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Afghanistan Oriental Oblong Poppy Snake photograph

The photo shown below was placed on a WordPress blog by one of the most professional, most articulate and most prolific photographers among the legions of photographers on WordPress, and for that matter on any of the other blogs as well. I was intrigued by the plant and by the numerous comments generated by the photo, several of which apparently regarded the image as being other than normal and included such expressions as I have a dirty mind, and at first I thought it was slightly inappropriate. The plant also reminded me of something, not inappropriate but something I felt would be of interest to my viewers. I posted a comment on the photo and requested permission to use the photo on my blog.

This is my comment on the photo—it includes my request to the photographer:

One of the most curiously shaped denizens of the world of plants, one that perhaps Alice of Alice in Wonderland fame would label “the curiousest one of all.” At least I believe it was Alice who said that, but maybe the Queen said it. That’s an interesting photo of an interesting plant. It—the plant—seems be walking a tight tightrope, trying to maintain balance between looking dangerous and looking comical. For some reason I feel that it is driving me towards a posting of my own. May I use the photo for my post? You have my word that I will shame neither you nor the poppy plant.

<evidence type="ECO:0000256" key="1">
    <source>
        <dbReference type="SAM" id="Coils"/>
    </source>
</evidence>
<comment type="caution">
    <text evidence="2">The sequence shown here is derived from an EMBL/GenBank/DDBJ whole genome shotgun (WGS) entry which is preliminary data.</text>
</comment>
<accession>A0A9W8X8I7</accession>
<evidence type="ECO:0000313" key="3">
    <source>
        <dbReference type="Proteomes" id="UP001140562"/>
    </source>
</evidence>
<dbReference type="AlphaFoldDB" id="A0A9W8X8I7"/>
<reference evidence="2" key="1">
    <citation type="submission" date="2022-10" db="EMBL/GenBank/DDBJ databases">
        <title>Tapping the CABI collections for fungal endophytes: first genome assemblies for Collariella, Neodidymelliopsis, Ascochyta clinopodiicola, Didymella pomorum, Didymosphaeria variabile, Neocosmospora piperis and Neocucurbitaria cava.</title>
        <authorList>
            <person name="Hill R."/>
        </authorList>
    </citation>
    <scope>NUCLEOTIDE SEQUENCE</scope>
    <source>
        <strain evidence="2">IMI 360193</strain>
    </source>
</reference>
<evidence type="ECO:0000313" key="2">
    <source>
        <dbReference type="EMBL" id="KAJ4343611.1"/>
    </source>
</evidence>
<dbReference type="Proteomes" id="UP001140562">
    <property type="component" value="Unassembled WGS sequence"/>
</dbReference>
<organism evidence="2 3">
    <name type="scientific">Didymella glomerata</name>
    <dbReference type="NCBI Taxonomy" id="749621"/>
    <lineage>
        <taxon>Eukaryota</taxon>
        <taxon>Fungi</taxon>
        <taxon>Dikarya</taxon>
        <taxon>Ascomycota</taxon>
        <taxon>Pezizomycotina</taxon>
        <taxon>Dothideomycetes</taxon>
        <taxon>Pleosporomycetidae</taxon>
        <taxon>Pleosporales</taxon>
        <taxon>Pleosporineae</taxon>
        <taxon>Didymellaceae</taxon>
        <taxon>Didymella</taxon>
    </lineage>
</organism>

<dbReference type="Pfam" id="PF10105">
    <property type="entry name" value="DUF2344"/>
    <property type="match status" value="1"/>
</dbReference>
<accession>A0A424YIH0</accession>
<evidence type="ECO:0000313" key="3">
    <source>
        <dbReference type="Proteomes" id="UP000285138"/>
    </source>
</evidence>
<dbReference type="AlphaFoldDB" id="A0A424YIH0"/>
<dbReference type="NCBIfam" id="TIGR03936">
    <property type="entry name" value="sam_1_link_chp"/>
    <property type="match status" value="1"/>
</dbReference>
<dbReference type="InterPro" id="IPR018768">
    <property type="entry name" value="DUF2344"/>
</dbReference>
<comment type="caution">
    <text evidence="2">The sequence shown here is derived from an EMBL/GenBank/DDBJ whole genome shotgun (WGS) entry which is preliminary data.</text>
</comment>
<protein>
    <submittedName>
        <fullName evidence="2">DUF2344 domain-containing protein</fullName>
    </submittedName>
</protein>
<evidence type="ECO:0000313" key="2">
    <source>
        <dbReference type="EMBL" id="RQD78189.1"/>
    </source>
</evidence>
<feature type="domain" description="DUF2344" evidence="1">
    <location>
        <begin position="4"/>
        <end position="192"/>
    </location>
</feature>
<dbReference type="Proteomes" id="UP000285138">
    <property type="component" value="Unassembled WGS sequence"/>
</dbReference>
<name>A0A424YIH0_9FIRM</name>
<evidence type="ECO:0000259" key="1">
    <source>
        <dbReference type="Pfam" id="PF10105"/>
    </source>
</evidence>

This is his reply:
Of course you may use it, and I never for a moment thought you might shame my shot.

And this is the photo:
Click here for that post and click here for his latest blog post.

Judging from the numerous comments on this photo, it appears that for some of your viewers it apparently reminded them of something other than a poppy bud, and I believe I know what that something is. This plant—if it is a plant and not a snake— has an uncanny resemblance to the Oriental Oblong Poppy Snake found only in Afghanistan—that name is derived from the oblong shape of the animal’s head and the fact that the snake migrated from the Far East—the Orient—many centuries ago. Being familiar with the poppy snake, I recognized it immediately in the photo, but then I read the post and the blogger identified it as a simple poppy plant. Although I was not completely convinced, I will admit that it is probably nothing more than a look-alike of the poppy snake. One can readily see the danger posed to poppy gatherers by that resemblance. I suppose one could be smuggled into the United States because Customs inspectors of today are not nearly as effective as I when I was engaged in the profession. However, any attempt to smuggle in one of those serpents would necessarily be a dangerous act. Living always in the open among the poppy plants, the snake does not like close quarters and it would have been a life-and-death menace if smuggled as a body carry—one lick and it would mean certain death for the smuggler—and for the snake, of course, but that would be little solace for the dead smuggler.